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Throughput, he says, "is the rate at which the system generates money through sales."
To make money by increasing net profit, while simultaneously increasing return on investment, and simultaneously increasing cash flow.
Increase throughput while simultaneously reducing both inventory and operating expense.
The Goal: A Process of Ongoing Improvement - 30th Anniversary Edition Paperback – June 1, 2012
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"Anybody who considers himself a manager should rush out, buy and devour this book immediately. If you are the only one in your place to have read it, your progress along the path to the top may suddenly accelerate...one of the most outstanding business books I have ever encountered." --Punch Magazine
"Like Mrs. Fields and her cookies, The Goal was too tasty to remain obscure. Companies began buying big batches and management schools included it in their curriculums." --Fortune Magazine
"This theory provided a persuasive solution for factories struggling with production delays and low revenues." --Harvard Business Review
About the Author
- ASIN : 0884271951
- Publisher : North River Press; 3rd edition (June 1, 2012)
- Language : English
- Paperback : 362 pages
- ISBN-10 : 9780884271956
- ISBN-13 : 978-0884271956
- Item Weight : 1.3 pounds
- Dimensions : 8.9 x 6 x 1.1 inches
- Best Sellers Rank: #3,571 in Books (See Top 100 in Books)
- Customer Reviews:
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Top reviews from the United States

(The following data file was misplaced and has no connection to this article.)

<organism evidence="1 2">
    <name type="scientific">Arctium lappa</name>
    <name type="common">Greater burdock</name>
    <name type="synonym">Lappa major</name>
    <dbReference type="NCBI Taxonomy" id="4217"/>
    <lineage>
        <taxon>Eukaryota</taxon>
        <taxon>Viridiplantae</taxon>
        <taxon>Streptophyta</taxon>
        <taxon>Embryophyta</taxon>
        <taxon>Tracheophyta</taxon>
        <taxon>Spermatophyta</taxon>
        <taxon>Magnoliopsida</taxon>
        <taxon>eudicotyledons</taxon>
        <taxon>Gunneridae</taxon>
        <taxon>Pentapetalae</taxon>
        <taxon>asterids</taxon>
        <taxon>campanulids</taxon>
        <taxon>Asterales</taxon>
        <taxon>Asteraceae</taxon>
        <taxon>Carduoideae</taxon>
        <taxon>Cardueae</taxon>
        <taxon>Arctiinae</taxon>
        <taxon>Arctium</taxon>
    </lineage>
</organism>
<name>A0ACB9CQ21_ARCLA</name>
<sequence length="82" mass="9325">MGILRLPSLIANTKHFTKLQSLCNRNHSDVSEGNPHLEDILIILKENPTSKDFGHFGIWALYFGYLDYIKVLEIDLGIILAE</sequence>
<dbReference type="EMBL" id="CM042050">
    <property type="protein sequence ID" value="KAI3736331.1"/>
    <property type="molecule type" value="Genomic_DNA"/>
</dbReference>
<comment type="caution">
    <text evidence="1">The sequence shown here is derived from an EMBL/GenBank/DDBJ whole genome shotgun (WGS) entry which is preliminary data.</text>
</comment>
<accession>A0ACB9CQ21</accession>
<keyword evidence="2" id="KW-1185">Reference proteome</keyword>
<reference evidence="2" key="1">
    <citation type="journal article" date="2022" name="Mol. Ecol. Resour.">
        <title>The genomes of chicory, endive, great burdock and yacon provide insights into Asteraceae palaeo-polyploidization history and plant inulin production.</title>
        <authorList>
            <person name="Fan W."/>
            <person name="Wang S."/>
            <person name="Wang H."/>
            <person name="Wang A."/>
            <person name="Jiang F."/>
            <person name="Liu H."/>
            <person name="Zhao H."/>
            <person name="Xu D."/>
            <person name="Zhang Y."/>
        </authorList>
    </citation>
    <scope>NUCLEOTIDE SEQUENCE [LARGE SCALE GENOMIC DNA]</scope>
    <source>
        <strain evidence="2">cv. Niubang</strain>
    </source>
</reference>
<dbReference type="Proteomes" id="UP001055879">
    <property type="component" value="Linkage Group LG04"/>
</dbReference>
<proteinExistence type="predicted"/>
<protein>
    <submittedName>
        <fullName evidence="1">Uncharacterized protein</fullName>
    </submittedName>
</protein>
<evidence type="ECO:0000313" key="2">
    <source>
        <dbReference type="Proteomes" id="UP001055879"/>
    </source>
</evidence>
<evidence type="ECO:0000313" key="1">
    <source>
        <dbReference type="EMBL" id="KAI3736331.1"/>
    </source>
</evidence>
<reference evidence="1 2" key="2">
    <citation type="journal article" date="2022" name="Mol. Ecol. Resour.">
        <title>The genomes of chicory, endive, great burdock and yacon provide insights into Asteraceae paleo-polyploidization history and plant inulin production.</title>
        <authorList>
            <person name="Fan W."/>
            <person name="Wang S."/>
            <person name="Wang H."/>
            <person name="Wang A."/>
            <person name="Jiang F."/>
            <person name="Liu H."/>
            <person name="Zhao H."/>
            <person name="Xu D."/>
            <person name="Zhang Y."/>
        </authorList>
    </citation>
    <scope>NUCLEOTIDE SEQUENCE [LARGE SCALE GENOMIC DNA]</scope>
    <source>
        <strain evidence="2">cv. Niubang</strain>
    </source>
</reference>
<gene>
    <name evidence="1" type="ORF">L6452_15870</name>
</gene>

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Each painful turning of the page had me wondering if this is how a past-his-prime boomer in a dead-end manufacturing management position sees his life right before his industry is rendered fully obsolete and he is forced into retirement.
I've read a lot of incredibly boring things in my pursuit of my MBA but I felt strongly enough about how bad this story was to log onto Amazon immediately after the last page to voice my dissatisfaction and resentment of the precious moments of my life wasted on this book. It was undoubtedly one of the least pleasant reading experiences I've ever had. If you are an instructor, please do your students a favor and have them read a summary instead of the actual book, and if you are reading this for yourself, I only have one question: why? 1/10, would not read again.
The book has a few dings against it - mostly simply that it is dated. The deteriorating relationship with his stay-at-home wife is realistic for the time in which the book was written - but it smacks of 1986 now. (This from a guy who got married in 1986...) While it is a bit of a distraction, it does help the book make the point that improving things at work in the right way can and does improve people's outside-of-work lives in very real ways. You will not get that empathetic viewpoint from the nonfiction literature on the subject, so the inclusion is still a strength - it is just that the content has not aged all that well.
On the positive side, it swings into other ideas too. The discussion of how traditional accounting rules and consequential financial controls can create a set of counterproductive incentives is telling, and presages by a couple of decades the work being done now in the Beyond Budgeting movement. So it is a great jumping-off point for that too.
Both this book and "The Phoenix Project" are pretty easy reads. If you gun through both over a weekend or two you will be able to see how the principles of Lean developed in manufacturing can be applied to other kinds of work.
Top reviews from other countries
This third edition finishes with an essay by Eli Goldratt that compares Lean, TPS and "Drum Buffer Rope" as different applications of the same core Lean concepts.
I read the Goal from the perspective of leading change in a service delivery department, where I've used the Kanban Method to guide improvements to our delivery. The goal was the initial inspiration for David Anderson's book Kanban for Successful Evolutionary Change, and it was interesting to read from that perspective.
I think the book would benefit from a refresh with more illustrations to get the points across more clearly to make it an easier read.